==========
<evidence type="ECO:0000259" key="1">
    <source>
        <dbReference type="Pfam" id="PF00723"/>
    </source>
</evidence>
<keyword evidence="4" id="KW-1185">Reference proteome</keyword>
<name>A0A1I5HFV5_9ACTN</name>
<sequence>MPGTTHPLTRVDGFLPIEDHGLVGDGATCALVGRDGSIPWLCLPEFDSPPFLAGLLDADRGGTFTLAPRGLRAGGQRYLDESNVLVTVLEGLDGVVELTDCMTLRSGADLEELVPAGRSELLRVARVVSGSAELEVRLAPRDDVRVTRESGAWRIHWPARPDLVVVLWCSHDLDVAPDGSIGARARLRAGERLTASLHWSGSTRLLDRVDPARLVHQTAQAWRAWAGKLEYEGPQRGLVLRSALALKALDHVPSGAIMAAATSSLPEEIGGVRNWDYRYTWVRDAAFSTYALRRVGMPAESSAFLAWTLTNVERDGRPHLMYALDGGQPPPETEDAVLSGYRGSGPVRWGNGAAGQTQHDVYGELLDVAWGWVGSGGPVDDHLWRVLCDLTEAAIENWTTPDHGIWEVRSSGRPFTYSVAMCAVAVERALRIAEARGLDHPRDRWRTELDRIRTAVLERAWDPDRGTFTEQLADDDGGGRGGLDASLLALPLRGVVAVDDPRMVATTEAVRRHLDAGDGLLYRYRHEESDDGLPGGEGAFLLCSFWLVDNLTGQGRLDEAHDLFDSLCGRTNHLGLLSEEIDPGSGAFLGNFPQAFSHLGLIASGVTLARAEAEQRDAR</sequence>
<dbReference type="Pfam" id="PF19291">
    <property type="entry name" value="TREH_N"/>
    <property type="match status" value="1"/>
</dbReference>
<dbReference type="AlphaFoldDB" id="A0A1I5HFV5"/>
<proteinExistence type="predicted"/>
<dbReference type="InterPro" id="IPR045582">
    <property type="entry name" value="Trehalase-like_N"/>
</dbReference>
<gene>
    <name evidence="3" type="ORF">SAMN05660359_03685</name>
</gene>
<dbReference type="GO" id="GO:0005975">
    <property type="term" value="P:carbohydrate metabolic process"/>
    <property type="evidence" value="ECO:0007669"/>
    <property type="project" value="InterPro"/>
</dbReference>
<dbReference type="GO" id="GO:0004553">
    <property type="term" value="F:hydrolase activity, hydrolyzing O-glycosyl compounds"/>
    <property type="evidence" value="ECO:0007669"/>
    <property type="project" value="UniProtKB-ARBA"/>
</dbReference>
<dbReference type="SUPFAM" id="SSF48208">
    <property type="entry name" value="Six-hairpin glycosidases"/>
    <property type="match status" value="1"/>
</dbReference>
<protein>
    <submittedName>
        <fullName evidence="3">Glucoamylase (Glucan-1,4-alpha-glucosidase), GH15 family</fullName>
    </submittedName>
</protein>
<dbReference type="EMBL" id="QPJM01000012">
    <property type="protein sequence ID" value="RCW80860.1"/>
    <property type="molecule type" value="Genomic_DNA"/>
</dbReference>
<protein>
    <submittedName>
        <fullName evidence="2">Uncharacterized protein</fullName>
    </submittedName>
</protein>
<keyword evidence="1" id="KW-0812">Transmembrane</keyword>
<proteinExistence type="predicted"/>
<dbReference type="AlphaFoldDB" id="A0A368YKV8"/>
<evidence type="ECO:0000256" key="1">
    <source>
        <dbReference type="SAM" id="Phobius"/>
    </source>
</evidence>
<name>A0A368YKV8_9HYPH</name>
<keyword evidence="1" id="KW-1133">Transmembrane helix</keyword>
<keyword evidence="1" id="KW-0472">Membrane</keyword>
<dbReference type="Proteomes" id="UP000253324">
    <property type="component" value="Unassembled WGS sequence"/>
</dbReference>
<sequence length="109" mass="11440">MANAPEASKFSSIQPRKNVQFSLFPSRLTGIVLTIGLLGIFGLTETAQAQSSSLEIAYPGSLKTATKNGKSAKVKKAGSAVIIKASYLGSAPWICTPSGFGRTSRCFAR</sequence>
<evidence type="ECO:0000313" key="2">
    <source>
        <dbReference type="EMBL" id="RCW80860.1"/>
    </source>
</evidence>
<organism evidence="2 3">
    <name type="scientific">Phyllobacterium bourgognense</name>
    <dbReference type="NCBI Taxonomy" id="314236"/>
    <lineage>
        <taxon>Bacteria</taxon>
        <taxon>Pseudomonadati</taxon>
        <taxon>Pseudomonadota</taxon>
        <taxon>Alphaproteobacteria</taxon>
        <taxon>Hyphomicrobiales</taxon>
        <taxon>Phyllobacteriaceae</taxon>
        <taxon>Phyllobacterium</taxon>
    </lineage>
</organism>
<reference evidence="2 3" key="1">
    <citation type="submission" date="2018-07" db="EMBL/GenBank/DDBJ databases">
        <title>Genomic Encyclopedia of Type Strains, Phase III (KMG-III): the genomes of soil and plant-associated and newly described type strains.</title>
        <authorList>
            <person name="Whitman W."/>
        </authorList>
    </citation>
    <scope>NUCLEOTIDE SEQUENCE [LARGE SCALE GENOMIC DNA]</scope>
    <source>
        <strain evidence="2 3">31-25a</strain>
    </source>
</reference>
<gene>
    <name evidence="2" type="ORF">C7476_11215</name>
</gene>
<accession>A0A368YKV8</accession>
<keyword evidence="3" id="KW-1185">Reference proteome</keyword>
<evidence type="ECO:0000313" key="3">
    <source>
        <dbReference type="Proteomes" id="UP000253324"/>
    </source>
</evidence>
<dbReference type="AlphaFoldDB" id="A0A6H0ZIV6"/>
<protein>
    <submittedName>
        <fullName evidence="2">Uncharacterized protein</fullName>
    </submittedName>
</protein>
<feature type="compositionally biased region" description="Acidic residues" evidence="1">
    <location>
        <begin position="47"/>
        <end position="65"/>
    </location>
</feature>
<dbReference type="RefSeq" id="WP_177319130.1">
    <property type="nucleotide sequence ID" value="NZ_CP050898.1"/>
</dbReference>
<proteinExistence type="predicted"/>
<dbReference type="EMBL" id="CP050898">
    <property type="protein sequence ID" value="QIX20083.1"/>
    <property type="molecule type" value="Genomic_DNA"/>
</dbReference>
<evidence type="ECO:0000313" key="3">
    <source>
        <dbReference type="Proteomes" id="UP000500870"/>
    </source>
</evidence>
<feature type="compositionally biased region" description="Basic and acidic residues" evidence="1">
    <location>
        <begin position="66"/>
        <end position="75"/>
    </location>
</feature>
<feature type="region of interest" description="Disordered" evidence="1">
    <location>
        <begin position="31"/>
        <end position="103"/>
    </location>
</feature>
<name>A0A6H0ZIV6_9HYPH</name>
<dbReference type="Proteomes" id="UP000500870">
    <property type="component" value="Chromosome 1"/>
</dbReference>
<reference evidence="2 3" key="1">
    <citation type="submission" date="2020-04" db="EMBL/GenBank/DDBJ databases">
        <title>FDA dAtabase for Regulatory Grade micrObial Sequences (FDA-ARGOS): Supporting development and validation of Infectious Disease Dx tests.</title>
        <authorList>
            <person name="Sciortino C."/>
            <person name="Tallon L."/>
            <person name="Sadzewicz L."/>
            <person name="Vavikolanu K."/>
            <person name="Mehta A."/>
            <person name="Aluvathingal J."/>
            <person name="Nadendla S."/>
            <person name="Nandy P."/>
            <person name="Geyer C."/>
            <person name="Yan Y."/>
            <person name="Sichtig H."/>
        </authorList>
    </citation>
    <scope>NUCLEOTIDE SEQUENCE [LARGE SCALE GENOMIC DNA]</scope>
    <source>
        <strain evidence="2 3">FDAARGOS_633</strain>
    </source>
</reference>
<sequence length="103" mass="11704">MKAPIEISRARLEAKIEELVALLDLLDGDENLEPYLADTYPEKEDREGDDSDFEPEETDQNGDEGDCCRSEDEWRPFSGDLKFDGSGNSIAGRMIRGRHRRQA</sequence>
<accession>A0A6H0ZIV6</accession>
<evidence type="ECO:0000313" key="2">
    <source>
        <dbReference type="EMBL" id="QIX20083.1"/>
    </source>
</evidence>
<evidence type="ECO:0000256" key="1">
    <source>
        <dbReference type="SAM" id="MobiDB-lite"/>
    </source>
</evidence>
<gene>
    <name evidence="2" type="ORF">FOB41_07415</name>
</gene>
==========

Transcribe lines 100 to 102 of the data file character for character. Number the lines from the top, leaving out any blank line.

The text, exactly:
    <source>
        <dbReference type="Proteomes" id="UP000253324"/>
    </source>